Rapid growth in Artificial Intelligence, cloud gaming and the metaverse will fuel demand for more data centre according to new CBRE forecasts. Image: Canva.
  • As more data-hungry programs are developed, demand for data centres is driven up
  • The latest CBRE Australian Data Centre Trends report reveals strong data centre supply in the pipeline
  • The demand for data centres as an asset class continues to be robust

Data centres across Australia’s major cities will be in high demand as more data-hungry programs are developed, according to new CBRE forecasts.

Author of the CBRE report, Australian Data Centre Trends, Bass Miller says there is considerable data centre supply in the pipeline.

The research estimates 183,000 square metres of data centre space is currently in the pipeline, with notable projects including the Microsoft Data Centre in Sydney’s Kemps Creek and Next DC’s M3 in West Footscray.

“A significant amount of new data centre supply will be added to Australia’s major cities in the near term, with Victoria accounting for close to three-quarters of the total capacity under construction,” says Miller. 

“New data centre capacity requirements are emerging from the rapid growth of cloud gaming and the metaverse, with AI also requiring more data, reliability, lower latency and proximity to end users.”

Bass Miller, CBRE

Although the data centre market in New South Wales is still the largest in Australia, according to CBRE’s report, there has been a significant surge in Victoria’s capacity, driven by the state’s rapidly expanding technology sector.

Attracting investment

The demand for data centres as an asset class continues to be robust, ranked as the second most favoured alternative sector for investment by respondents to CBRE’s 2023 Investor Intentions Survey.

The International Data Corporation (IDC) predicts worldwide revenue for artificial intelligence (AI) at US$154 billion in 2023. By 2026 it is projected to surpass US$300 billion. 

This represents a 27% compound annual growth rate, equating to more than four times the growth rate of total information technology (IT) spending over the same time period.

CBRE’s report emphasises that US$1.4 billion worth of data centres were traded across the Asia Pacific region in 2022.

Asia Pacific direct centre investment volume

Note: Entity transactions included. Source: RCA, CBRE Research, April 2023.

Among the Australian data centres recently changing hands is the Sydney data centre at Ultimo, leased to Optus ($56 million) and iseek’s reported purchase of data centre operator YourDC, which included two South Australian assets in Mitcham and Salisbury.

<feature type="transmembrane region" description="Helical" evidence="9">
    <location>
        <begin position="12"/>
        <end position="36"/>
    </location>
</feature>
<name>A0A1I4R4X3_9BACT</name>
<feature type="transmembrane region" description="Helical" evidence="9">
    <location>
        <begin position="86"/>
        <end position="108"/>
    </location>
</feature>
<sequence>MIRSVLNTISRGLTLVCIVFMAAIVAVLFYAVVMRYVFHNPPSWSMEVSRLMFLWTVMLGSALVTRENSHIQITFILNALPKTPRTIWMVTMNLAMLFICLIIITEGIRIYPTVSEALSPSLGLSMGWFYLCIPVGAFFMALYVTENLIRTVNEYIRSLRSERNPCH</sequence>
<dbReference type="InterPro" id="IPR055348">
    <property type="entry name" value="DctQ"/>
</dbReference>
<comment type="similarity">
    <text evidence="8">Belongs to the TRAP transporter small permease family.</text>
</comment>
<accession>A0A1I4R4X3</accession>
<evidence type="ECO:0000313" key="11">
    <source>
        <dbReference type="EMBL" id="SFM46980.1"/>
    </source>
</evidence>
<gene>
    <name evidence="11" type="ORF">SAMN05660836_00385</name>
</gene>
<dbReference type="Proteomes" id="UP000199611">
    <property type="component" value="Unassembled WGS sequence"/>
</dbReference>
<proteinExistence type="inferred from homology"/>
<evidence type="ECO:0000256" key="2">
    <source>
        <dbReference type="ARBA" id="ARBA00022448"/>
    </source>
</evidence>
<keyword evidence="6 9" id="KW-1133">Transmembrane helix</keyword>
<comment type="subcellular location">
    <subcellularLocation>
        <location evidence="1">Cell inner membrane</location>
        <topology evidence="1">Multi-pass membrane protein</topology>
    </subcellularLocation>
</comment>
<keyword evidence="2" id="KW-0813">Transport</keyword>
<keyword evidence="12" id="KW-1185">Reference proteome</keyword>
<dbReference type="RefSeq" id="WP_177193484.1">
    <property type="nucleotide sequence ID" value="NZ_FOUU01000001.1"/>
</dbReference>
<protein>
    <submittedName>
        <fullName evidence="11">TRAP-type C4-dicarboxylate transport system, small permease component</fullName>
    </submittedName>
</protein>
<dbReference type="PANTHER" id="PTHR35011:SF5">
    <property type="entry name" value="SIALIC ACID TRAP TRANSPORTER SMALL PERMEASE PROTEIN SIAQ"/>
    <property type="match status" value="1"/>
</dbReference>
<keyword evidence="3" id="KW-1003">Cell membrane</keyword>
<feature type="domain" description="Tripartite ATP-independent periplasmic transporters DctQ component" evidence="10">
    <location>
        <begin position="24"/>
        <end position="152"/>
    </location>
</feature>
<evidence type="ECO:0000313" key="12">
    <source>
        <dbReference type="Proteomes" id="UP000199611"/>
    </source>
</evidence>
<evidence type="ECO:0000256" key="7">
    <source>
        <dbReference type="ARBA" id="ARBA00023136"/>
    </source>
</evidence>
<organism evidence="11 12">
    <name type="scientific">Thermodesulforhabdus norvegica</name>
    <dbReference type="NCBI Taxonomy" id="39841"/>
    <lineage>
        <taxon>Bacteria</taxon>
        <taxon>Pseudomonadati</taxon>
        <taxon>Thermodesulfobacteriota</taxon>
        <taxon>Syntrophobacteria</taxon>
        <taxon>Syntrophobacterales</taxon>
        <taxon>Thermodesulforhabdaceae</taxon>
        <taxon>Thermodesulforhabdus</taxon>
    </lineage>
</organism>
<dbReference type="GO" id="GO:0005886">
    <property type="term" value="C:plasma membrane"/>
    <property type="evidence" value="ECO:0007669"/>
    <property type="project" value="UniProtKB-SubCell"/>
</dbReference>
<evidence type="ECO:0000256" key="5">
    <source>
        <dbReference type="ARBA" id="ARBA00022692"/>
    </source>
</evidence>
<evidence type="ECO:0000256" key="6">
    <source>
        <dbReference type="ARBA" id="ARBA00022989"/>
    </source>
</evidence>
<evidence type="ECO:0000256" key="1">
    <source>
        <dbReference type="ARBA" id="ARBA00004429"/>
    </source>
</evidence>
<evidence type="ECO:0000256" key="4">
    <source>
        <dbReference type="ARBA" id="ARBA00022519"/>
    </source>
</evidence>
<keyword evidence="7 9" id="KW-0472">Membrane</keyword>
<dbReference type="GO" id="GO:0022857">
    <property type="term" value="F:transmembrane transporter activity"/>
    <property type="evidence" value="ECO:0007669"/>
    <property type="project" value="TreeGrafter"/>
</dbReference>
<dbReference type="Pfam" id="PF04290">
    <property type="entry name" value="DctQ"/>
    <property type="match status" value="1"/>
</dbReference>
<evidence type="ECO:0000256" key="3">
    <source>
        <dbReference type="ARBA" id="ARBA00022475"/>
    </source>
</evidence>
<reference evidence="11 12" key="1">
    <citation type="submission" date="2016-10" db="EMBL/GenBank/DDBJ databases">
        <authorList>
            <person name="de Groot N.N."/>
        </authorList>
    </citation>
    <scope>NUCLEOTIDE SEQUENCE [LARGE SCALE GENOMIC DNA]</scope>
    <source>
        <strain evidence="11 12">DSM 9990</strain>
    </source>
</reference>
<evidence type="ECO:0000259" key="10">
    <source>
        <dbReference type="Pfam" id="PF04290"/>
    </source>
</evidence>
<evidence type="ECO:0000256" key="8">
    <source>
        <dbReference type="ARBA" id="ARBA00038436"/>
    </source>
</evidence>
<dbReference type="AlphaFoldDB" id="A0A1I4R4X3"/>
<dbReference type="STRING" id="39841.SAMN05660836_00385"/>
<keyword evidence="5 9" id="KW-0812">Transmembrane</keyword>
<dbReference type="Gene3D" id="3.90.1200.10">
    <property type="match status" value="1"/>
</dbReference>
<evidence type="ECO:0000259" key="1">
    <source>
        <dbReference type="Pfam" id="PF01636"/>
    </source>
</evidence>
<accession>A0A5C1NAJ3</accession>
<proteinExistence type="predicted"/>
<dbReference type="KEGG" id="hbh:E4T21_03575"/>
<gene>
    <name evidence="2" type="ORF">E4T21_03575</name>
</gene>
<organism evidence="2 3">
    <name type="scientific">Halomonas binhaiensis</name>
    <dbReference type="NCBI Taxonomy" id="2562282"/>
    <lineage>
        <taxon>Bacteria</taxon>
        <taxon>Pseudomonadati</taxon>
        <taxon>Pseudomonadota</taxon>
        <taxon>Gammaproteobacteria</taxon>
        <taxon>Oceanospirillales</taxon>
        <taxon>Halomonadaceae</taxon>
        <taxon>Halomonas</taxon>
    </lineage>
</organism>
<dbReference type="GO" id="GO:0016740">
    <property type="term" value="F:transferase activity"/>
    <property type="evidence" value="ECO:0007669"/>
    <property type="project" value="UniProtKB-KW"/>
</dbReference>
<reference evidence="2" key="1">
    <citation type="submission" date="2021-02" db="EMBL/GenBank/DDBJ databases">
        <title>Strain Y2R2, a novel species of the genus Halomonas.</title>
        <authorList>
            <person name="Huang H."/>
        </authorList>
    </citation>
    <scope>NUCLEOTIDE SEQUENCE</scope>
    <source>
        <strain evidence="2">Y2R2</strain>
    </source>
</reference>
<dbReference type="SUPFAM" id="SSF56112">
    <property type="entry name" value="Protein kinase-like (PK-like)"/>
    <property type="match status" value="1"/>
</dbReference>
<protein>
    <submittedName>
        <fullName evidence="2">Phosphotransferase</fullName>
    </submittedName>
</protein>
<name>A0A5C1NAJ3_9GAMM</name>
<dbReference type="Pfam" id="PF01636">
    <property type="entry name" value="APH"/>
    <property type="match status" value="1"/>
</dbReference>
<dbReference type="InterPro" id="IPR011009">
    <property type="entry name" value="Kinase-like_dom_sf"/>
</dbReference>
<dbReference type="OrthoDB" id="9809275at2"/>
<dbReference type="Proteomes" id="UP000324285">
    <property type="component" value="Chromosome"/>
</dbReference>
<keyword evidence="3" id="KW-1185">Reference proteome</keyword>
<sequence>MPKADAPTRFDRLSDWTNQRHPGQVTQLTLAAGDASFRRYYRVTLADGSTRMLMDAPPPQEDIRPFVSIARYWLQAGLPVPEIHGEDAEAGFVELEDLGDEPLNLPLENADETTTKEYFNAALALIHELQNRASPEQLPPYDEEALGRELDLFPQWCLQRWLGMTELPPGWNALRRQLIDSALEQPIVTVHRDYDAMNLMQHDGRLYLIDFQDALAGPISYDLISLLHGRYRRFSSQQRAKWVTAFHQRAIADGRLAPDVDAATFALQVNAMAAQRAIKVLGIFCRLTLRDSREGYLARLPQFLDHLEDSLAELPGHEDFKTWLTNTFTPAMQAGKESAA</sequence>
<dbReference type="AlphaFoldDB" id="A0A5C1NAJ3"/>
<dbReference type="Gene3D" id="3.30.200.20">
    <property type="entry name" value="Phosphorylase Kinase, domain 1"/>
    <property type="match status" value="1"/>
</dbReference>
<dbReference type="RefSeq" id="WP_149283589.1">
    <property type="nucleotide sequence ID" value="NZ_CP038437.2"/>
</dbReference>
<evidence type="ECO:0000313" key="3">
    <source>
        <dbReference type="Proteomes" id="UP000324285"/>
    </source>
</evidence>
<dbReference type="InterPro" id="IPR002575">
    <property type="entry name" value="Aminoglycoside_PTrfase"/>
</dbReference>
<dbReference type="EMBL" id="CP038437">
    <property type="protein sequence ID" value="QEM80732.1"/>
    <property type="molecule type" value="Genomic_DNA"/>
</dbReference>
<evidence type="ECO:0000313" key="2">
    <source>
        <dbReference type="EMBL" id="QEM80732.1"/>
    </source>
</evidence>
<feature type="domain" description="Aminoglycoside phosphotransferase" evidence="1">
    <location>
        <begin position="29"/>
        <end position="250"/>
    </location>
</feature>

Data centres addressing carbon footprint

As more data centres appear in Australia’s capitals, concerns have been raised over their environmental impact.

CBRE Associate Director – Data Centres, Darcy Frawley highlights that operators are working to address climate concerns. 

“While there have been increased concerns over carbon emissions and power consumption demand, many large-scale data centre operators are turning to renewable energy in order to offset their carbon footprints,” he says.

“Some operators are also looking to immersion cooling techniques to cut power costs in response to environmental concerns, increasing energy prices and higher rack density requirements.”

You May Also Like

Australian building costs have continued to soar, but has your insurance cover kept pace?

MCG Quantity Surveyors analysis found underinsurance could cost homeowners over $100K to replace a property, with the issue even more profound in the commercial property sector.

When will Australian property prices fall? One major challenge continues to prop prices up

Property prices are up by over 35% across the country since Covid, and while not the same story in each city, that’s little solace to prospective buyers pulling their hair out.

A window of opportunity could be open for savvy Australian property investors, but time is ticking

One expert has noticed investors are on the move while there’s less competition and fewer buyers in the marketplace.

Why Aussie property buyers aren’t waiting for rate cuts anymore

A surge in home loans shows buyers aren’t waiting for interest rates to drop before taking the plunge.

Top Articles

PropertyGuru Asia Property Awards (Australia) returns for its 7th edition, including several brand new award ...

This year's awards include several brand new categories, with entries closing 2 August 2024.

Thinking of borrowing for a new home? We decode the home loan lingo and explore ...

We take a look at everything from principal and interest to rates and more.

A window of opportunity could be open for savvy Australian property investors, but time is ...

One expert has noticed investors are on the move while there's less competition and fewer buyers in the marketplace.